Sterling remains overvalued but is being undermined by UK election uncertainty
- Start of year sterling rally ends
- WPI data shows beneficial deflation
- Energy, Food and Recreation Costs fall
Sterling Enters Turbulent Times
The latest set of World Price Index (WPI) data indicates that the United Kingdom Pound still remains overvalued against the US dollar by 10% in Purchasing Power Parity (PPP) terms, but this is being eroded by a number of factors that could push the relative value of the currency down in coming months.
The methodology behind the WPI involves collecting price data for a representative basket of goods across different countries. This allows the measurement of the real purchasing value of national currencies across the world in terms of their relative purchasing power against a comparable basket of goods in the US.
The chart opposite shows that from July 2014 until February 2015 Sterling and the Euro both followed a similar valuation path declining rapidly in PPP terms against the US$. In July 2014 the market exchange rate for sterling was US$1.71 against a WPI rate of US$1.39. The Euro was 0.74 as against a WPI rate (based on the WPI average of Germany, France, Italy and Spain) of 0.86. At these exchange rates the Euro was overvalued by 17% against the US$ in PPP terms while the £ was overvalued by 24%.
Since then the £ fell to an overvaluation of 7% by February 2015 and the average value of the Euro fell below PPP parity to hit an undervaluation of 0.03% the same month. The reasons for these currency realignments were twofold: Dollar strength arising from a growing economy and an anticipation of future tightening of monetary policy by the Federal Reserve. (See Chart in PDF)
Brexit vs Grexit
The Euro has continued to weaken and has reached an average undervaluation of -3% in April 2015. Easier monetary policy across the Eurozone has been joined by renewed fears of a Greek default and expulsion from the single currency zone to push the Euro down. March saw the start of the European Central Bank’s €1.1 trillion quantitative easing programme to combat deflation within the EU while Greece looks as if it will exhaust its cash reserves by the end of April. Events in Europe meant that for one month Sterling parted company with the Euro with the WPI exchange rate at US$1.38 in March 2015 while the market rate rose to US$1.53 implying that the overvaluation of the British currency rose from 7% to 11% on the month while the average valuation of the Euro fell to an undervaluation of -2% the same month.
From now onwards, the relative value of the UK Pound in PPP terms against the US Dollar and the Euro is almost wholly dominated by the uncertainty surrounding the outcome of the forthcoming UK General Election on May 7. There are a number of political scenarios that are unsettling currency markets. A Conservative victory could result in an In-Out EU Referendum which would leave markets uncertain about the future position of the City and the UK’s attraction as a home for Europe-looking Foreign Direct Investment. In contrast, an outright Labour victory, supported or unsupported by the Scottish National Party threatens to lead to a loss of control over public finances and a loss of confidence in the currency. A hung Parliament with a weak administration would also produce softness in the Sterling exchange rate for some time.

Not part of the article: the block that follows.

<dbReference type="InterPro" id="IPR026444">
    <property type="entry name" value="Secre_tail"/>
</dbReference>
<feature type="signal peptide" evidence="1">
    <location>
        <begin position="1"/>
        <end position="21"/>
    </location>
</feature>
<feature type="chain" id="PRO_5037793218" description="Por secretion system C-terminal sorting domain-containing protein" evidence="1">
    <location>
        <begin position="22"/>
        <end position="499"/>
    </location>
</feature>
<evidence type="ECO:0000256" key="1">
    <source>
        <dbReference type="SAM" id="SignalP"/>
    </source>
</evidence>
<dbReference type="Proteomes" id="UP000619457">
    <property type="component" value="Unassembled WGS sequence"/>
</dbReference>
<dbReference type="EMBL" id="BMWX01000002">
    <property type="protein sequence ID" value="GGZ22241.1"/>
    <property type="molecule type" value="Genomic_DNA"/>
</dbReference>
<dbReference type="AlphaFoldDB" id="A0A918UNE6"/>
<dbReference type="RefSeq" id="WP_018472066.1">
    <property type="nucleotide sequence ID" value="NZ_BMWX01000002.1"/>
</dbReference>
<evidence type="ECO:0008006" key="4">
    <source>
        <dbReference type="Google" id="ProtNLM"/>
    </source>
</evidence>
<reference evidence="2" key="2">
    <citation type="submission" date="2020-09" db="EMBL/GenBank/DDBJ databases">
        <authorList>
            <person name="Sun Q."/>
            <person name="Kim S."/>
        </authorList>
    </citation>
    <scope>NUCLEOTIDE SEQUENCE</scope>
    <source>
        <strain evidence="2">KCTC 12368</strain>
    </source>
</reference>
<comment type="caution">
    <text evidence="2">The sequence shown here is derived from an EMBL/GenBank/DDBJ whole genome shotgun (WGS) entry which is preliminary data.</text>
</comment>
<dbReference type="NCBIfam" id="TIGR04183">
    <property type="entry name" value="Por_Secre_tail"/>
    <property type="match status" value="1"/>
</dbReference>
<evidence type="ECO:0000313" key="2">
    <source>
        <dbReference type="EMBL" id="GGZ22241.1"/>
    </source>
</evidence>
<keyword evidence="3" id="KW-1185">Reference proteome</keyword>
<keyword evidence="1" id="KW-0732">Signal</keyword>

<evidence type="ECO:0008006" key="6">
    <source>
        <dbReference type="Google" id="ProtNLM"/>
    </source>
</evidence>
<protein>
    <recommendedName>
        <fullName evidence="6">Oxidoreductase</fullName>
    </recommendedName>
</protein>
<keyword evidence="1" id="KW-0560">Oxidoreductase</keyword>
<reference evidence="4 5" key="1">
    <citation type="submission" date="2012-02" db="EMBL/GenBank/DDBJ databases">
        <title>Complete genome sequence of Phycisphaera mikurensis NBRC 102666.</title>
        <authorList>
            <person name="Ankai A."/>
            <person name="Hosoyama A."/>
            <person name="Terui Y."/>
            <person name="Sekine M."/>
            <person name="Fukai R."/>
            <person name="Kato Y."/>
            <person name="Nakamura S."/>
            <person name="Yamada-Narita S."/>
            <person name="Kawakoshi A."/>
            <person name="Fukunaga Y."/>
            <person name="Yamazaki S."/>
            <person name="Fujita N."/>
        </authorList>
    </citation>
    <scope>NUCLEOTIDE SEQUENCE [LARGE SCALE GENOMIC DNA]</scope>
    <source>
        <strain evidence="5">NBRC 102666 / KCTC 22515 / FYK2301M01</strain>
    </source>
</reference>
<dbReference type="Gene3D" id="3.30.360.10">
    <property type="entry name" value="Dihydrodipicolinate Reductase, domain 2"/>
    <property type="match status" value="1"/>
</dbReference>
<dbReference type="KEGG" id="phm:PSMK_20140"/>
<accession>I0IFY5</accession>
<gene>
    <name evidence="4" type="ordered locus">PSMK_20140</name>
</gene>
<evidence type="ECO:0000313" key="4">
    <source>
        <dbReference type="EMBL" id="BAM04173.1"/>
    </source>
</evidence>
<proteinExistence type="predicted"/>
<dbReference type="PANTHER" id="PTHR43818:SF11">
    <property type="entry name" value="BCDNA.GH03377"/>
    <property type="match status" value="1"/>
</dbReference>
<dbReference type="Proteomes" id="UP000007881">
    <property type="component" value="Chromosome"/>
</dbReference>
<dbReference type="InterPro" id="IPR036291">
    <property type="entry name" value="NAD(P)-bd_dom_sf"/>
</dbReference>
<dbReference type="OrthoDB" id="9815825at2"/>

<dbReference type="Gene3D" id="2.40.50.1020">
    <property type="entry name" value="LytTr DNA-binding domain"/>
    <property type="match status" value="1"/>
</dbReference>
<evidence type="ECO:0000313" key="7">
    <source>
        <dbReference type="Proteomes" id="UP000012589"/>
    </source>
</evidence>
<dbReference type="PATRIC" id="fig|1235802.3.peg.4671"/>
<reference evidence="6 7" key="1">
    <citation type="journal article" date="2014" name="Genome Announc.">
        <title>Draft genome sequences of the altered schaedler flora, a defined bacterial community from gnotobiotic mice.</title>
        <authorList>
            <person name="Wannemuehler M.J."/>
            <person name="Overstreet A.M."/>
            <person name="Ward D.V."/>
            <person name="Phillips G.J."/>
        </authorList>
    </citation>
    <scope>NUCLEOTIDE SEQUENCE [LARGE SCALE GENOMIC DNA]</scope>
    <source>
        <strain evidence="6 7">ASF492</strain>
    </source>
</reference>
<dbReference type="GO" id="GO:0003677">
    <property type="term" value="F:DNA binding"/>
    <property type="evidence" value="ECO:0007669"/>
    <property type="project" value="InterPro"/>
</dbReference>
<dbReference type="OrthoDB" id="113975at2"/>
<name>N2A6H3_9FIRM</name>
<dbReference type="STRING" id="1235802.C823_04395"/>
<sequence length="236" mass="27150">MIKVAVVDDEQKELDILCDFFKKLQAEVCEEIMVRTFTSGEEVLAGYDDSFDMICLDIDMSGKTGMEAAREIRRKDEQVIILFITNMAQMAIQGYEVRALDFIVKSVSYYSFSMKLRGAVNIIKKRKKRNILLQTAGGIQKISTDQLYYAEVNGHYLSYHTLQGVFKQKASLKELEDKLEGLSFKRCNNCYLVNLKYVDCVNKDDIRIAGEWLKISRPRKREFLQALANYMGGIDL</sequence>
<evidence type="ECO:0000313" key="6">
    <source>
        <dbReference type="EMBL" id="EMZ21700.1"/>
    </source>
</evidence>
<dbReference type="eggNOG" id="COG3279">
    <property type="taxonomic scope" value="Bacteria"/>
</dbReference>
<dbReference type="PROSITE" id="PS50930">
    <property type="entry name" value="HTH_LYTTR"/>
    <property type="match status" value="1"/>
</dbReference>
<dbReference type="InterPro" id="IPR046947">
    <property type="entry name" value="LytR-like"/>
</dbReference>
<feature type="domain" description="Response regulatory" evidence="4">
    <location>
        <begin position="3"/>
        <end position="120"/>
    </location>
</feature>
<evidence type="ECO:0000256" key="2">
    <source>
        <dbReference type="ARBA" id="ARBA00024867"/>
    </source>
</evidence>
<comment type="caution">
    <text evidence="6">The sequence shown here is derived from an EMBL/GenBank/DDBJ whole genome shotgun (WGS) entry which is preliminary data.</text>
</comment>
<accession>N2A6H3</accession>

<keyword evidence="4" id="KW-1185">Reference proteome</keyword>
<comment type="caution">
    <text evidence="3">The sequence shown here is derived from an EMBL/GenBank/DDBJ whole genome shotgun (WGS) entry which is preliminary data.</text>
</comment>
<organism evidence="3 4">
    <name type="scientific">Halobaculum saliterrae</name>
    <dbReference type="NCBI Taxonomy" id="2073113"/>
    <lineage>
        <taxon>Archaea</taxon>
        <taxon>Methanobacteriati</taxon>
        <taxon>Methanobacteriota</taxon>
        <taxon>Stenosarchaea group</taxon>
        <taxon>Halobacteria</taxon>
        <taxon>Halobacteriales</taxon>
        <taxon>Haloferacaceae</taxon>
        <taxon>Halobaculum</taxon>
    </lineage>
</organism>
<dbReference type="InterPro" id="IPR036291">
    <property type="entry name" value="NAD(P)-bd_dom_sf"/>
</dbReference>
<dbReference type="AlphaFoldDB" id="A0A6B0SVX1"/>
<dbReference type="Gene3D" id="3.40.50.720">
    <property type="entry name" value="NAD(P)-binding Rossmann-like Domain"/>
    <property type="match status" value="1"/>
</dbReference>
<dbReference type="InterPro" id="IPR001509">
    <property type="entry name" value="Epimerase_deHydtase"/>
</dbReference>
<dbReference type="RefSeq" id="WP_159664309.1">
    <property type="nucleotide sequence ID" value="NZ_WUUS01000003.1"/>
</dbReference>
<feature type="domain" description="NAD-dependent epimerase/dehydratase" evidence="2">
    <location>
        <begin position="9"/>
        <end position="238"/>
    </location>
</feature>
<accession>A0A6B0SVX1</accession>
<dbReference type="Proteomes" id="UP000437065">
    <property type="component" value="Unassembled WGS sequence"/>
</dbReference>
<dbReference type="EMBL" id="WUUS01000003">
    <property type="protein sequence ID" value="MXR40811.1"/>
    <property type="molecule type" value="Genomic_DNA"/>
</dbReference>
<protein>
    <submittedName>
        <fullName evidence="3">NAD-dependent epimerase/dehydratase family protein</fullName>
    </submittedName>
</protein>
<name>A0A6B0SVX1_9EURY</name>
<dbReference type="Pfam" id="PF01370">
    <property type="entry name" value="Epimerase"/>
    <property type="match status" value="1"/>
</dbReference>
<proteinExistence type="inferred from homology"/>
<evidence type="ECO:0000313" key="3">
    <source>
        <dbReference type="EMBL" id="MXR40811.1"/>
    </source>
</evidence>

Whatever the result of the election the value of the currency will be supported in the short-term by falling inflation which raises real Sterling bond yields. The annualised change in the Consumer Price Index fell from 0.5% in December to 0.3% in January to reach 0.0% in February. The Bank of England expects that future falls in the price of energy and foodstuffs will result in deflation of the beneficial kind, raising real incomes without leading to a downward price spiral and a rise in the real value of debt burdens. The central bank concludes that a further loosening of monetary policy is not justified because inflationary pressures in other sectors are beginning to build up.
This picture is supported by a breakdown of WPI data into its component parts which provides an insight into the distribution and impact of these inflationary pressures across the UK. Recent WPI data shows that prices fell more rapidly in the Energy sector year-on-year in April 2015 compared to the year before (-14.2% vs -6.9%) and in Food (-9.6% vs 4.9%). In Recreation prices fell by 12.1% compared to inflation of 5.3% the year before. These deflationary pressures are countered, however, by the opposite pattern of price changes in the Hospitality sector (-3.2% vs -6.9%) and in Durable Goods (+2.0% vs -25%). (See Chart in PDF).